Import modules properly
- This page addresses an aspect of Haskell style, which is to some extent a matter of taste. Just pick what you find appropriate for you and ignore the rest.
Haskell has a lot of variants of importing identifiers from other modules. However not all of them are as comfortable as they seem to be at the first glance. We recommend to focus on the following two forms of import:
import qualified Very.Special.Module as VSM import Another.Important.Module (printf)
import Very.Special.Module import Another.Important.Module hiding (open, close)
If you read
VSM.open in the program you can find out easily where the identifier comes from.
In the second case you don't know if these identifiers are from
Another.Important.Module or even other modules.
Mind you that grep won't help, because
Another.Important.Module might just re-export other modules.
In the second case, if new identifiers are added to the imported modules they might clash with names of other modules.
Thus updating imported modules may break your code.
If you import a package A with version a.b.c.d that follows the Package versioning policy
then within versions with the same a.b it is allowed to add identifiers.
This means that if you import the suggested way, you can safely specify
A >= a.b.c && <a.b+1 in your Cabal file.
Otherwise you have to chose the smaller range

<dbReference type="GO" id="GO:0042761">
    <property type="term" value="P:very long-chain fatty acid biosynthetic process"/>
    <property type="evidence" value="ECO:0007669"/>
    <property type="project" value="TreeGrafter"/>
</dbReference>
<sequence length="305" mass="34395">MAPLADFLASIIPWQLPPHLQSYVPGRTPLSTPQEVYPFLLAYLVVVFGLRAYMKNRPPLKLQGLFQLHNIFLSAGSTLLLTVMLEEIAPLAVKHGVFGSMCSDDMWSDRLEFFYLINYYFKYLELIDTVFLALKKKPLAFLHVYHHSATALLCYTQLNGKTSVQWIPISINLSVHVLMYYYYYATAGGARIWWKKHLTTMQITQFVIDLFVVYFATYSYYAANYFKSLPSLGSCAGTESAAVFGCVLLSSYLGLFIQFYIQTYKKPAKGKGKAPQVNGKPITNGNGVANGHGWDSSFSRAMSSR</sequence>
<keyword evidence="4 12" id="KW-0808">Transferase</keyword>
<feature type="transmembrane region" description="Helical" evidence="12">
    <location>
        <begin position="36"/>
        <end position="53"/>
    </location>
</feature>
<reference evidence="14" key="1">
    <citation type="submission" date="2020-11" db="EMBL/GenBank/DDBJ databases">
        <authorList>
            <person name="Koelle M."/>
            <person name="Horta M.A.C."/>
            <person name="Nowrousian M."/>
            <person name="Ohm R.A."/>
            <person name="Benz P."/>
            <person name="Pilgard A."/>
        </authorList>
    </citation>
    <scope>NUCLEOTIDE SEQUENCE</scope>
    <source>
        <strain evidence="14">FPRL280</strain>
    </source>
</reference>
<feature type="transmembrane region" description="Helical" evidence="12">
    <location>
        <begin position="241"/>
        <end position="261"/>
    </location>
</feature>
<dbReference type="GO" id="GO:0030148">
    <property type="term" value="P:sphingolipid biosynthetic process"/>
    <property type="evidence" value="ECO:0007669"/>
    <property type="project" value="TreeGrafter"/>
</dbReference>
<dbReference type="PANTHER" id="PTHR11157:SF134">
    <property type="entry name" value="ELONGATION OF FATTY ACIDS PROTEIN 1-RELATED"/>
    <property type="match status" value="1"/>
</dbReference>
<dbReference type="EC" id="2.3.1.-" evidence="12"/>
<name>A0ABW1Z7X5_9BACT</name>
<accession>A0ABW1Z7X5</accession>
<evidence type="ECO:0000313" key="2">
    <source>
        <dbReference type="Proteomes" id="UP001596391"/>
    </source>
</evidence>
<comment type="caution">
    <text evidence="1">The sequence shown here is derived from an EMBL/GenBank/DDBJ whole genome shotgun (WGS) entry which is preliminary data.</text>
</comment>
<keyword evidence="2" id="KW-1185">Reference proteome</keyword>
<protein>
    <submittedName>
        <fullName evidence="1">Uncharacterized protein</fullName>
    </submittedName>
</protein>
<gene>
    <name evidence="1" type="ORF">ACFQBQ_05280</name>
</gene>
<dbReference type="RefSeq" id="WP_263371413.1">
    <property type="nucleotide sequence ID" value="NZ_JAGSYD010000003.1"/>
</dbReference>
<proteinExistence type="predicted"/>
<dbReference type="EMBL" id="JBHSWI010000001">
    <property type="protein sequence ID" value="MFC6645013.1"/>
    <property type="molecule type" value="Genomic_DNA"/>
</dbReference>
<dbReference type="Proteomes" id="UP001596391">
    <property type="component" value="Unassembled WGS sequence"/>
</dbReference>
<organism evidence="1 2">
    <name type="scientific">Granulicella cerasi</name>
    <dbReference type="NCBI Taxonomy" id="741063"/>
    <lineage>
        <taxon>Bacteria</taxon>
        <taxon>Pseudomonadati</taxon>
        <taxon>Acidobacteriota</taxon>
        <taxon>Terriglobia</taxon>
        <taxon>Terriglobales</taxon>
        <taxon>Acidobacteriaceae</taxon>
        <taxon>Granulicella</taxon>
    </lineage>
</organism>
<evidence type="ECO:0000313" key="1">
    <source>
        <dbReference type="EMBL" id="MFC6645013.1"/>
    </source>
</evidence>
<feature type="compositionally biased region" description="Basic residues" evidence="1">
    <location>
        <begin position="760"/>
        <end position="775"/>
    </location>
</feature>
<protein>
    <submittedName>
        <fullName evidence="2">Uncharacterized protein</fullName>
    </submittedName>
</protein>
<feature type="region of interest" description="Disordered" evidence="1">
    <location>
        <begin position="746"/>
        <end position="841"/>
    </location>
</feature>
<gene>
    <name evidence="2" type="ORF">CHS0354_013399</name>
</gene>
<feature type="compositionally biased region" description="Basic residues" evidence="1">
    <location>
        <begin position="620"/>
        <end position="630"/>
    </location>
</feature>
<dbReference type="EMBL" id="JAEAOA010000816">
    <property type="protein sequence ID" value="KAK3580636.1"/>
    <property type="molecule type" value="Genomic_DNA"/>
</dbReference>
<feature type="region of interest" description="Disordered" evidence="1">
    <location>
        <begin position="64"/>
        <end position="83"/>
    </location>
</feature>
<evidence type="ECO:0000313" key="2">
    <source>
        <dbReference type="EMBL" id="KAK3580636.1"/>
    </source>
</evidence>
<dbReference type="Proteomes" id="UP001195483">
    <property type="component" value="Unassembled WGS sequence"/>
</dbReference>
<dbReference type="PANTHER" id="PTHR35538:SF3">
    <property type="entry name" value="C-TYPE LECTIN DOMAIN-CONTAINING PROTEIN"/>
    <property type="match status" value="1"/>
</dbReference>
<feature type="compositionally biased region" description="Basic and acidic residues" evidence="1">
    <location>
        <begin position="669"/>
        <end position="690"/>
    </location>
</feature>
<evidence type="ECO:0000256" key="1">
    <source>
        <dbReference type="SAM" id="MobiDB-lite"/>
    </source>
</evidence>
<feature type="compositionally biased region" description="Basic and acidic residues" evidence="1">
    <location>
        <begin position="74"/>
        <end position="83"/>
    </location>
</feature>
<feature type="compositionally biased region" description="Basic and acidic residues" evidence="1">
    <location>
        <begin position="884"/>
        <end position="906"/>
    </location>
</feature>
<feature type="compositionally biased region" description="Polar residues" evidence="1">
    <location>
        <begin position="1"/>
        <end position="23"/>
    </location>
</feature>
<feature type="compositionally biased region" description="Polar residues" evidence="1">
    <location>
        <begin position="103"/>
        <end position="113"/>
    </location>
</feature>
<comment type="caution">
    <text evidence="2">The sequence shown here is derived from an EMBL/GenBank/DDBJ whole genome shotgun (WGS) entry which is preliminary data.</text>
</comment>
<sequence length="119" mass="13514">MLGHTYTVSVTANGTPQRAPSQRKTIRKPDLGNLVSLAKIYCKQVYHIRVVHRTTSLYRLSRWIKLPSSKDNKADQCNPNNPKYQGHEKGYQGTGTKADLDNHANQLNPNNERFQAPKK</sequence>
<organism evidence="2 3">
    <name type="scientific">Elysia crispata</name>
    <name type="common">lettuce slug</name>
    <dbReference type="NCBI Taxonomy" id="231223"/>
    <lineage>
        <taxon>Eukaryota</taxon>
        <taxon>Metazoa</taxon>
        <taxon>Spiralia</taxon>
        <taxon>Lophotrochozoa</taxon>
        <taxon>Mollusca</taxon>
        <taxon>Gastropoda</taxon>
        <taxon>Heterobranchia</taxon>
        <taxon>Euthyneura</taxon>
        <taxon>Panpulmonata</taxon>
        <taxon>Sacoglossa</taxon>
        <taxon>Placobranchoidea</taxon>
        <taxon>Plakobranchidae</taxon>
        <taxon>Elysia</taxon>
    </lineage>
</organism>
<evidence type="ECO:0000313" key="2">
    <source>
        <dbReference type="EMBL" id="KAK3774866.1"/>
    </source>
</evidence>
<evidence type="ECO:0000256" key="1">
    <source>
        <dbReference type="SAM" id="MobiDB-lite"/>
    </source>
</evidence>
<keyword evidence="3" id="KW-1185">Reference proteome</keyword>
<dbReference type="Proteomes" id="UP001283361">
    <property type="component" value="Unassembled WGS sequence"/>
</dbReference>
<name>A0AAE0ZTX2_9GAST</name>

A >= a.b.c && <a.b.c+1.
It may also be that
Another.Important.Module.open was deprecated when you hid it,
and with a module update removing that identifier, your import fails.
That is, an identifier that you never needed but only annoyed you, annoys you again, when it was meant to not bother you any longer!
The first variant of import does not suffer from these problems.
I once found a bug in the StorableVector package by converting anonymous imports to explicit imports.
I found out that the function
Foreign.Ptr.plusPtr was imported,
although functions from this module always have to calcuate with unit "element" not "byte".
advancePtr must be used instead.
reverse function used
plusPtr and this was wrong.
A misbehaviour could only be observed for sub-vectors and elements with size greater than 1 byte.
The test suite did miss that.
Exception from the rule
Since the Prelude is intended to be fixed for the future,
it should be safe to use the
hiding clause when importing
Actually if you do not mention Prelude it will be imported anonymously.
Clashing of module name abbreviations
In Haskell it is possible to use the same abbreviation for different modules:
import qualified Data.List as List import qualified Data.List.Extra as List
This is discouraged for the same reasons as above:
List.intercalate may refer to either
The reader of that module has to check these modules in order to find it out.
List.intercalate may be currently defined only in
However after many people found it useful, it is also added to
List.intercalate can no longer be resolved.
Counter-arguments to explicit import lists
The issue of whether to use explicit import lists is not always clear-cut, however. Here are some reasons you might not want to do this:
- Development is slower: almost every change is accompanied by an import list change, especially if you want to keep your code warning-clean.
- When working on a project with multiple developers, explicit import lists can cause spurious conflicts, since two otherwise-unrelated changes to a file may both require changes to the same import list.
For these reasons amongst others, the GHC project decided to drop the use of explicit import lists. We recommend using explicit import lists when importing from other packages, but not when importing modules within the same package.
Qualified use of identifiers does not suffer from the above problems.